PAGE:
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Overcoming Language Barriers by Translating Scientific Research

August 8, 2017

translating scientific researchFor most of our lifetimes, English has been the international language of science. In historical terms, however, a scientific lingua franca hasn’t really existed since Latin lost popularity in the 18th century.

Among the first to break with tradition was Galileo, who in the early 1600s published the majority of his work in Italian (to the dismay of the Church and many of his peers). Isaac Newton began his publishing career in Latin, but switched to English in 1704 with Opticks. By the 20th century, international academic discourse was fractured into three main languages: English, German (e.g. Albert Einstein’s early work) and French (e.g. Marie Curie’s research).

Post-World War I, the geopolitical dominance of the U.S. had the effect of sidelining the German scientific community and establishing English as the international academic and scientific language. In the current century, however, as advanced scientific research and geopolitical power have spread across the globe, the dependence on English is proving insufficient.

Higher education

One issue is that around the world, college-level science is taught in English – which is not a natural mode of expression for non-native speakers. As Monseratt Lopez, a McGill University biophysicist originally from Mexico, told The Atlantic, “Processing the content of the lectures in a different language required a big energetic investment, and a whole lot more concentration than I am used to in my own language.”

Of equal concern is that discomfort with English conversation can inhibit genuine communication and innovation. “I was also shy to communicate with researchers, from fear of not understanding quite well what they were saying,” says Lopez.

Bringing professional interpreters into university classrooms and laboratories is one solution to help bridge the learning gap for students dealing with language and cultural barriers. Another is to offer course materials that are professionally translated and localized.

Scientific publications

While English is considered the language of higher education, a new study by Cambridge University shows this is actually far from universal. Researchers there used Google Scholar, a major repository of scientific publications, to examine over 75,000 scientific documents on biodiversity conservation in 16 languages for the year 2014. They discovered that about a third of the publications were in languages other than English:

  • 6% were in Spanish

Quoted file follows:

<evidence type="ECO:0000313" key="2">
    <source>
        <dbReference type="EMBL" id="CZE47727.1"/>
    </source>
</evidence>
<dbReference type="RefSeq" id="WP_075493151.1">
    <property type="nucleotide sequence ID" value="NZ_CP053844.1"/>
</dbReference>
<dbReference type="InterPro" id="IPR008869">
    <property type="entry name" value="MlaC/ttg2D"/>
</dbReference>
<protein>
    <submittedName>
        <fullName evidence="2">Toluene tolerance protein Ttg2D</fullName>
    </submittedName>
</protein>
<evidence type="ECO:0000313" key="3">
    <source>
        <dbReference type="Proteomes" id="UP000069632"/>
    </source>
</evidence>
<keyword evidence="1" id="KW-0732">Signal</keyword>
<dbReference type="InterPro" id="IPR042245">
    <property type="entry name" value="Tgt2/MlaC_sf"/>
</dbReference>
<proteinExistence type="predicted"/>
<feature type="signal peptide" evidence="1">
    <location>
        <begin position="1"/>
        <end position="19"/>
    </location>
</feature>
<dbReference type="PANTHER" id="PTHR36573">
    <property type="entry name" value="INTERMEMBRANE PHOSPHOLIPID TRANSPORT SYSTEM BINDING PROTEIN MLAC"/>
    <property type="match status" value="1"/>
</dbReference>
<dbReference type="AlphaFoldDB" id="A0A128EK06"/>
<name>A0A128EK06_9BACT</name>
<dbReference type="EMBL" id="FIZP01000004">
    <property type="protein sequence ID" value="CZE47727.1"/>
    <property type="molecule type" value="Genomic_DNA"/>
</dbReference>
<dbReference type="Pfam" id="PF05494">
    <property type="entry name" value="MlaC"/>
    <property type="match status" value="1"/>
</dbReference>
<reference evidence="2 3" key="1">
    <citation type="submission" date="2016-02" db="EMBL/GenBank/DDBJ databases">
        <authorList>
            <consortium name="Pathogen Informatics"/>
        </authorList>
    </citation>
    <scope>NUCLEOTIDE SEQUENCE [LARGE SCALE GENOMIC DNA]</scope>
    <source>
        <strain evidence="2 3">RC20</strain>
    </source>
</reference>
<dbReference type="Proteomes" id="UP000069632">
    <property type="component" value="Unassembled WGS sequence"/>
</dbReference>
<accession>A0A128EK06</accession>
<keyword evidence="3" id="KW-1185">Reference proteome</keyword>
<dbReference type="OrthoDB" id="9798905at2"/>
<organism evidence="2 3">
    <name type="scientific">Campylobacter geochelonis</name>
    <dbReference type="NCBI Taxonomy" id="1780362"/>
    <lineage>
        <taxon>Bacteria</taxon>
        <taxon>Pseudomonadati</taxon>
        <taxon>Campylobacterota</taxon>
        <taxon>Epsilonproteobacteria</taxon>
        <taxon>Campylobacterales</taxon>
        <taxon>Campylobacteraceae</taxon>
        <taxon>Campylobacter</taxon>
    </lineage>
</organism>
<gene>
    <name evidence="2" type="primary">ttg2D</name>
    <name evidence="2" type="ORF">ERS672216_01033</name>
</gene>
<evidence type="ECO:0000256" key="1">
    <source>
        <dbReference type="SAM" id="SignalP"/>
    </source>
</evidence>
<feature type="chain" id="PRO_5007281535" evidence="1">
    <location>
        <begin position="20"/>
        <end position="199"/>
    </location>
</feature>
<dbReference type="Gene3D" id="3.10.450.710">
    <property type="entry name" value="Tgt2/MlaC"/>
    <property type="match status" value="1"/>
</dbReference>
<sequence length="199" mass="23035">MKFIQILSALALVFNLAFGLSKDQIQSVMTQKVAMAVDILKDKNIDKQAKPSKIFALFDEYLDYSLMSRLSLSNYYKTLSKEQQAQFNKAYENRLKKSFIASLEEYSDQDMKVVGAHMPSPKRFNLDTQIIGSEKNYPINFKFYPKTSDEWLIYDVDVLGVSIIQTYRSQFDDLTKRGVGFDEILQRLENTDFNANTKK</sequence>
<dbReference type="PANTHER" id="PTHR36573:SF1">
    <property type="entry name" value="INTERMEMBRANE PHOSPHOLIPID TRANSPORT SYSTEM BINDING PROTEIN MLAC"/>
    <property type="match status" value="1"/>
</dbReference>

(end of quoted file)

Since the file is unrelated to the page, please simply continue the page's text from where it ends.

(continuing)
• 3% were in Portuguese
  • 6% were in Simplified Chinese
  • 3% were in French.

According to the study, this prompts two problems:

  • One third of today’s scientific knowledge is not understood by the majority of scientists because of the lack of scientific document translation.
  • Half of the non-English publications are unsearchable using English keywords (because they lack English titles or abstracts).

Study author Tatsuya Amano summed up the results, saying “Language barriers continue to impede the global compilation and application of scientific knowledge.”

Practical application

In a time when concerned English-speaking scientists are struggling to address climate change, the Cambridge study revealed that there are roughly 13,000 related articles that aren’t even a part of the conversation because they were published in a foreign language.

An even more urgent situation arose in January 2004 when veterinarians in China discovered that pigs had become infected with the H5N1 avian flu. They realized that the virus’ presence in pigs meant that the deadly disease could jump to humans. Scientists sounded the alarm in a Chinese veterinary journal, writing, “Urgent attention should be paid to the pandemic preparedness of these two subtypes of influenza.” However, their warning was published only in Chinese. Nobody outside the country noticed it until August of that year — seven months after publication — at which point the World Health Organization and U.N. hastily translated the article and disseminated emergency bulletins of their own.

Translations are the solution

“I believe the scientific community needs to start seriously tackling this issue,” Amano says. “Journals, funders, authors, and institutions should be encouraged to supply translations of a summary of a scientific publication — regardless of the language it is originally published in.”

Now, more than ever before, professional translation and interpretation services are critical to helping scientists solve the health, environment and technology issues that impact each of us as global citizens.